18 Heinz Häfner, Ein König wird beseitigt: Ludwig II. von Bayern (Munich: Verlag C. H. Beck, 2011), 177, 182-183 [translation mine]
19 Hacker, Ludwig II. von Bayern, 319 [translation mine]
12 Email to author, 25 Mar. 2022 (see Appendix VIII) [translation mine]
13 Oliver Hilmes, Ludwig II.: Der unzeitgemäße König (Munich: Random House, 2018), 73
14 Rumschöttel, Ludwig II. von Bayern, 59
15 Peter Wolf, Richard Loibl and Evamaria Brockhoff, Götterdämmerung: König Ludwig II. und seine Zeit (Augsburg: Primus Verlag, 2011), 75; Hilmes, Ludwig II., 195
16 Werner Richter, Ludwig II. - König von Bayern (Munich: Bruckmann, 1996), 112-13; Rupert Hacker, Ludwig II. von Bayern in Augenzeugenberichten (Düsseldorf: Deutscher Taschenbuch Verlag, 1980), 185 [translation mine] 
17 ibid., 361; Schweiggert and Adami, Ludwig II., 79 [translation mine]
18 Heinz Häfner, Ein König wird beseitigt: Ludwig II. von Bayern (Munich: Verlag C. H. Beck, 2011), 177, 182-183 [translation mine]
19 Hacker, Ludwig II. von Bayern, 319 [translation mine]
20 Schweiggert and Adami, Ludwig II., 104; ibid. 360, 364
21 ibid. [translation mine]
22 “Ludwig II. – Theorien und Ansichten.”, Süddeutsche Zeitung, 9 Jun. 2017,
23 Hilmes, Ludwig II., 41
24 Wöbking, Der Tod des König Ludwigs II., 151, 265, 271 
25 ibid, 151 
26 Häfner, Ein König wird beseitigt, 260
27 McIntosh, Ludwig II. of Bavaria, 179
28 Schweiggert and Adami, Ludwig II., 14-15
29 Häfner, Ein König wird beseitigt, 176, 484
30 Wolfgang Eisenmenger, email to author, 9 Nov. 2022 (see Appendix II)
Note: The ability to diagnose psychological disorders in post-mortem brain examinations has since been found to be impossible.
31 ibid. (see Appendix II) 
32 Häfner, Ein König wird beseitigt, 458 [translation mine] 33 Wöbking, Der Tod des König Ludwigs II., 66
34 ibid., 306-318, 372-376
35 Schweiggert und Adami, Ludwig II., 211
36 ibid.
37 Hacker, Ludwig II. von Bayern, 419
38 Schweiggert und Adami, Ludwig II., 189
39 Peter Glowasz, telephone conversation with author, November 14, 2022 40 Hilmes, Ludwig II., 383 [translation mine]
41 Schweiggert und Adami, Ludwig II., 27
42 Peter Glowasz, telephone conversation with author, November 14, 2022
43 ibid.
44 Wöbking, Der Tod König Ludwigs II., 293
45 Richter, Ludwig II., 315; Häfner, Ein König wird beseitigt, 13, 178, 180, 231
46 ibid. Note: as of November 5, 2022, this sum (20 million Marks) would be worth around €134,600,000
47 Hilmes, Ludwig II., 383 [translation mine]
48 Schweiggert und Adami, Ludwig II., 182
49 Hilmes, Ludwig II., 383
50 Wöbking, Der Tod des König Ludwigs II., 373
51 ibid., 272; Hilmes, Ludwig II., 384 [translation mine]
52 ibid., 273
53 Peter Glowasz, telephone conversation with author, November 14, 2022
54 Wöbking, Der Tod des Ludwig II., 272-273; Hilmes, Ludwig II., 384. [translation mine] 
55 Schweiggert and Adami, Ludwig II., 16
56 Häfner, Ein König wird beseitigt, 437
57 Wöbking, Der Tod des König Ludwigs II., 224, 374 [translation mine]
58 ibid., 226-228. [translation mine]
59 Wolfgang Eisenmenger, email to author, 12 Mar. 2022
60 Mark Harries, “Drowning And Near Drowning,” British Medical Journal (Clinical Research Edition) 293, no. 6539 (1986): 123. http://www.jstor.org/stable/29523838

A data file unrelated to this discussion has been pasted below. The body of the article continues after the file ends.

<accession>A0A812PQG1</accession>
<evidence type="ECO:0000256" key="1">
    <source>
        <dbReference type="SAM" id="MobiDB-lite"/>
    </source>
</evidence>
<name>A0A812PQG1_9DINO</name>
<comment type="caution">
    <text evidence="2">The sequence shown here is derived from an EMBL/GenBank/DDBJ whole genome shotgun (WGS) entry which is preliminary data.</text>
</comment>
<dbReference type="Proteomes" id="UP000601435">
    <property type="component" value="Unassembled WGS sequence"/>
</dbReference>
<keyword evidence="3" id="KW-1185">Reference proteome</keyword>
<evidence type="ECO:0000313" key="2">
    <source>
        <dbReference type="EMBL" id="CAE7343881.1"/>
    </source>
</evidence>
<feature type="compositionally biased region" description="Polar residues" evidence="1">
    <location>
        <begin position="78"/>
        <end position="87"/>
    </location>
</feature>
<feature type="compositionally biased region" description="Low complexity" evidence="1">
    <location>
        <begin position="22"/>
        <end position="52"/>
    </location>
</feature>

61 Wolfgang Eisenmenger, email to author, 12 Mar. 2022; “Zur Kenntnis des Badetodes.” Zeitschrift für Rechtsmedizin, no. 69 (1971): 1-25
62 Hilmes, Ludwig II., 386; Wöbking, Der Tod des König Ludwigs II., 373
63 ibid.
64 Hacker, Ludwig II. von Bayern, 388; Wöbking, Der Tod des König Ludwigs II., 378 [translation mine] 
65 Hilmes, Ludwig II., 252
66 Schweiggert und Adami, Ludwig II., 176-177
67 Hilmes, Ludwig II., 376 [translation mine]
68 Richter, Ludwig II., 317; Hacker, Ludwig II. von Bayern, 406 
69 ibid. 419
70 Hacker, Ludwig II. von Bayern, 397, 399
71 von Liebermann, “Abnorm, aber nicht geisteskrank,” 2537; ibid. 167-177
72 Schweiggert and Adami, Ludwig II., 164-165; Hacker, Ludwig II. von Bayern, 393
73 Rumschöttel, Ludwig II. von Bayern, 114-115


Appendix I:
Email communications with historian and former Head of the Bavarian State Archives Prof. Dr. Hermann Rumschöttel on October 21st, 2021 

 Appendix II:
Email communications with coroner Prof. Dr. Wolfgang Eisenmenger of Ludwig-Maximilian- University Munich on March 21st, 2021 and November 9th, 2022

  Appendix III:
Original situation plans of tracks found on the ground of Starnberger See created on June 15th, 1886 by district construction engineer Franz Xaver Haertinger on behalf of the district of Munich.

 Appendix IV:
Situation plan of the crime scene created by two university students at around 07:00 on June 14th, 1886 during unclear weather conditions

Appendix V:
A sideways view of the place the bodies were found, shown by the large wooden cross in the background, and the location where Ludwig entered the water, marked by a cross of dried branches laid by well-informed passersby (author’s images, 16 Oct. 2022)

 Appendix VI:
Votive Chapel Starnberg dedicated to Ludwig II., built by Prince-Regent Luitpold in June 1896, a decade after the tragedy, and the view to the site (my own photos to replace those identifying student).

Appendix VII:
End of Castle Berg’s park, approximately 350 meters from the road, which is on a downward slope and leads straight to Leoni. 74 (author’s images, 16 Oct. 2022, see Page 18)

 Appendix VIII:
Personal correspondence with the Archive of the Archdiocese of Munich and Freising and an excerpt from the official death records of the Parish in Aufkirchen near Starnberg. Ludwig is the fifth down, written in blue ink 

 Appendix IX:
Ludwig and his brother Otto’s caskets in the Wittelsbacher tomb in St. Michael’s Church, Munich (author’s images, 5 Nov. 2022)


 Appendix X:
Ludwig’s death makes headlines to this day; here the edition from July 13th, 2022, reading: “The Search for Clues on his Date of Death: Ludwigs Last Secret” (author’s image, 13 Jul. 2022)